We followed Dick and Jane into a bigger world...
Learning to read is one of the most important things we do as children. If we don't learn to read at an early age, school becomes more a prison than an adventure. The thoughts of millions of other people are forever lost to us. Happily for many children, Dick, Jane and Sally led the way to perceiving and understanding written words and into a wider world.
The Dick and Jane books evolved out of the Elson Readers. A Dick and Jane aficionado would recognize some of the same stories in both sets of readers. Does anyone remember a white bunny that hopped into the coal bin and came out as a black and white spotted bunny? Well, that bunny was an Elson Reader bunny before it was ever a Dick and Jane bunny, but the story is the same. Dick and Jane collectors should consider the Elson Readers part of their domain as well.
Dick and Jane, Baby Sally, Spot and Puff and their friends and neighbors appeared in flimsy little paper books with staples and cloth tape spines, sturdier hard cover books, work/guide books, posters, puzzles, calendars, napkins, valentines, mugs and teacher's manuals. There were picture books without words to get us used to story development, there were pre-primers (WE LOOK AND SEE, WE WORK AND PLAY, WE COME AND GO), a Junior Primer (GUESS WHO) for children who were not quite ready for the Primer (FUN WITH DICK AND JANE). And there were more.....
Dick and Jane were also used to teach basic hygiene and health in GOOD TIMES WITH OUR FRIENDS. You didn't know that's what you were learning, but three-year-old Sally's efforts to get dressed, washed and to eat were painless lessons, especially to the older, wiser six-year-olds who could feel superior.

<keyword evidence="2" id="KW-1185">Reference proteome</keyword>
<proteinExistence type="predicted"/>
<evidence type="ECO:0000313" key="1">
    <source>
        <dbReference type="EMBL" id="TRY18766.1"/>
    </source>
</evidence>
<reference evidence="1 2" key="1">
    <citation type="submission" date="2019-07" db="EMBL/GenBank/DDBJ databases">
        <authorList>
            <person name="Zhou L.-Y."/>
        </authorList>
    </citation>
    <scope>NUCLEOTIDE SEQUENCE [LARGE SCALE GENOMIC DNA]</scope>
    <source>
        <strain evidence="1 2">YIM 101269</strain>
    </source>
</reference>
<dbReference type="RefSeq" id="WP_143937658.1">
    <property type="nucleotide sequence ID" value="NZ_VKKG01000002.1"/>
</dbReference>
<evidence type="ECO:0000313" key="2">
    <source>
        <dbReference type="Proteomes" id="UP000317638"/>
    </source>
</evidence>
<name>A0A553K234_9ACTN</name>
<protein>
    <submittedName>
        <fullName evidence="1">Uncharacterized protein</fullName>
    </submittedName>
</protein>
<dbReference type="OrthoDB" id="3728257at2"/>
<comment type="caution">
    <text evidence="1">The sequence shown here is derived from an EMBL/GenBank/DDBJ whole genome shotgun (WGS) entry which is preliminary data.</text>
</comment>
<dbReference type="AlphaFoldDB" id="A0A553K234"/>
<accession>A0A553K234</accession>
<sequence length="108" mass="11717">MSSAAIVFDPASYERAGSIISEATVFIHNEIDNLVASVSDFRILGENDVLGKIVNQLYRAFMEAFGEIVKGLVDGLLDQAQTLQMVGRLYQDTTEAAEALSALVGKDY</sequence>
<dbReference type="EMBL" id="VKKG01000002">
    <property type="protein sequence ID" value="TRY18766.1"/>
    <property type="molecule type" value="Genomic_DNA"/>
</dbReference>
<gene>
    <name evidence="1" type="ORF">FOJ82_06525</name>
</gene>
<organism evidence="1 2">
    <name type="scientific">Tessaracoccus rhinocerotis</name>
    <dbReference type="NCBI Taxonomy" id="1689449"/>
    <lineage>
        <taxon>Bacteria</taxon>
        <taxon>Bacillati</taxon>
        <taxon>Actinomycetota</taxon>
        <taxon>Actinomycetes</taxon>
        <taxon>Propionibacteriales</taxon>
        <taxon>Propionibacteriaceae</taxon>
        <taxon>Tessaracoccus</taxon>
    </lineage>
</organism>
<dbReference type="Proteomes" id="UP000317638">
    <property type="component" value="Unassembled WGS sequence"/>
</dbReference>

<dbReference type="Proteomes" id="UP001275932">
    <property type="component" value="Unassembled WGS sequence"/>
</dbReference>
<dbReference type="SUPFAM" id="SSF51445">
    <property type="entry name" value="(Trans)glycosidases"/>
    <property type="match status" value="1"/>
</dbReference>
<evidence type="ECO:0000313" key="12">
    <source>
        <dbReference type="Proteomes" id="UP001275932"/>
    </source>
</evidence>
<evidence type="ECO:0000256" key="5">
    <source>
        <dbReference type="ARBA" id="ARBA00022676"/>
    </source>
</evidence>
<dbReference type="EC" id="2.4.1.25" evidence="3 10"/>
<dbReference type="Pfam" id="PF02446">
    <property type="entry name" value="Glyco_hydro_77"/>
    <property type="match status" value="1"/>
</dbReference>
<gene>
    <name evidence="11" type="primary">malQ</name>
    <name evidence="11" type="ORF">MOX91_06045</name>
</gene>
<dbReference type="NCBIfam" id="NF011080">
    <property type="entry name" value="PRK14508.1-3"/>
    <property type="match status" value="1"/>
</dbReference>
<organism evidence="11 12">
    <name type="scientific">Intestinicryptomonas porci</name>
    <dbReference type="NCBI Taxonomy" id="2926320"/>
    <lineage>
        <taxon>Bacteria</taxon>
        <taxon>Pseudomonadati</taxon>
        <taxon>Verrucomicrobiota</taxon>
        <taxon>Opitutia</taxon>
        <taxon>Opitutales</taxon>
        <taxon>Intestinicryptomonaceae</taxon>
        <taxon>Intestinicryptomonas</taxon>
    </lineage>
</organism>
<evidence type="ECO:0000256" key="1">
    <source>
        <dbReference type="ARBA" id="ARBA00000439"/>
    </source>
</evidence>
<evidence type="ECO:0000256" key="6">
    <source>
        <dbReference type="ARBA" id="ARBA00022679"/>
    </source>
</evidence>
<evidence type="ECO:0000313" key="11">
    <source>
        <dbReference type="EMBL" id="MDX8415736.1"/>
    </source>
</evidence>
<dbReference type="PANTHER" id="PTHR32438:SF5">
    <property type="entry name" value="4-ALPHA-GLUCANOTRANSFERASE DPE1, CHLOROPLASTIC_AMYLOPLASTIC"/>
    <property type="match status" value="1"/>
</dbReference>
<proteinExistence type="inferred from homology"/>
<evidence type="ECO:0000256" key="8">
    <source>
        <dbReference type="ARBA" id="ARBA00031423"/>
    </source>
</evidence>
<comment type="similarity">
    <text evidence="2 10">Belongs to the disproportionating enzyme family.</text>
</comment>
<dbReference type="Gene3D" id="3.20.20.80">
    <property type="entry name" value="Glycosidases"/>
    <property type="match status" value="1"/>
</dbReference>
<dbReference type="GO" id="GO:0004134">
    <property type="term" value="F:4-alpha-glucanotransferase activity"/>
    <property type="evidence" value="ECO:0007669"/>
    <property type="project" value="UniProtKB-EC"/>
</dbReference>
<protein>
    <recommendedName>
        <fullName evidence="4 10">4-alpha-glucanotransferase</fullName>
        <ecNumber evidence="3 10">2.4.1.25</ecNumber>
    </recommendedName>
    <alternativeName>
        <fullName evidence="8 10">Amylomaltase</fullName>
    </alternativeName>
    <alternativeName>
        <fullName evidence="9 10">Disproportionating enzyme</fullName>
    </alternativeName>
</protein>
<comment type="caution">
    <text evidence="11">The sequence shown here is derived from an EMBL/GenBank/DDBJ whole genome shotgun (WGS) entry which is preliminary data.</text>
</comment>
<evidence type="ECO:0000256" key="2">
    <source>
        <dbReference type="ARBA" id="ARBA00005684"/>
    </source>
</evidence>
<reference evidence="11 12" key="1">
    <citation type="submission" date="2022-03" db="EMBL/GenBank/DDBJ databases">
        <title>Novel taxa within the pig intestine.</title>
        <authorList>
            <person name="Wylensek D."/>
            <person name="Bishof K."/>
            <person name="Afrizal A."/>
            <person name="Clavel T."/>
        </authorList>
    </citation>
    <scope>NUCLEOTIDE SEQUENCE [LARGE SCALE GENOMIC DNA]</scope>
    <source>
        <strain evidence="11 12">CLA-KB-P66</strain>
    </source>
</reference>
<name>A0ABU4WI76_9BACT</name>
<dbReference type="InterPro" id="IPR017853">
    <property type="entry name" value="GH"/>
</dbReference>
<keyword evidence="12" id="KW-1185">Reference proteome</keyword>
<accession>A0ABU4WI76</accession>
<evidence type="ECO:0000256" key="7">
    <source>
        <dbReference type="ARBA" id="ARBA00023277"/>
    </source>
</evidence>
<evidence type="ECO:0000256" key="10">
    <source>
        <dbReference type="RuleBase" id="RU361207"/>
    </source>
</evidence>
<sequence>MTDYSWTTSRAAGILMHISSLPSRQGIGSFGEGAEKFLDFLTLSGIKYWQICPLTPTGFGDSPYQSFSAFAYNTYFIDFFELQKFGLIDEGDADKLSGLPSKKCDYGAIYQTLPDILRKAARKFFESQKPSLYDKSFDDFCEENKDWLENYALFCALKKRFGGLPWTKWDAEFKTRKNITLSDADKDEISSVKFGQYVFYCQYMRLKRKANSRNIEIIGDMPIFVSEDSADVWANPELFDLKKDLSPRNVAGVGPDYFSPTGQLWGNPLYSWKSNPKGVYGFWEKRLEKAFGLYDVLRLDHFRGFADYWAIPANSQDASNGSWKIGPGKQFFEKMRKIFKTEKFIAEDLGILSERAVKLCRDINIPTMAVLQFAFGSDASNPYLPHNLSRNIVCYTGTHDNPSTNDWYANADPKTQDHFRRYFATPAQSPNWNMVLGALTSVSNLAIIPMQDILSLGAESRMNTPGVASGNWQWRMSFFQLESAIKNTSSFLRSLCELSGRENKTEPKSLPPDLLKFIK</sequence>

The illustrators for Dick and Jane books changed, as did the "look" of the books through the decades. Toys changed - pedal cars and tricycles, wagons, bicycles, baby buggies and trains changed - as did clothing and Mom and Dad's cars with every illustrator's metamorphosis to keep the books up to date. Poor Spot changed from a terrier to a spaniel.
In the sixties, the exclusively white suburban world of Dick and Jane's neighborhood expanded to include more ethnic groups. However, in 1970, Scott, Foresman and Company stopped publishing Dick and Jane rather than to try to completely rewrite the basic books, which had survived a run of 40 years.
An amazing number of these books and ephemera are still around, but all is now in the realm of the collectible. Many books and posters were discarded and subsequently burned in barrels by janitors. Teacher's manuals and some of the children's books and posters were saved by nostalgic teachers. Some few were never used and stayed stored, forgotten, in closets. Almost every surviving book or piece of related ephemera has a story behind its survival.
Whether or not we agree with the philosophy depicted in Dick and Jane books, or with their theories of teaching methods, no one can argue that these books depict true, rock-solid, childhood memories of the opening of another world, the adventurous world of reading.
Copyright 1996 - 2001 C. Dickens Fine, Rare and Collectible Books, Atlanta, Georgia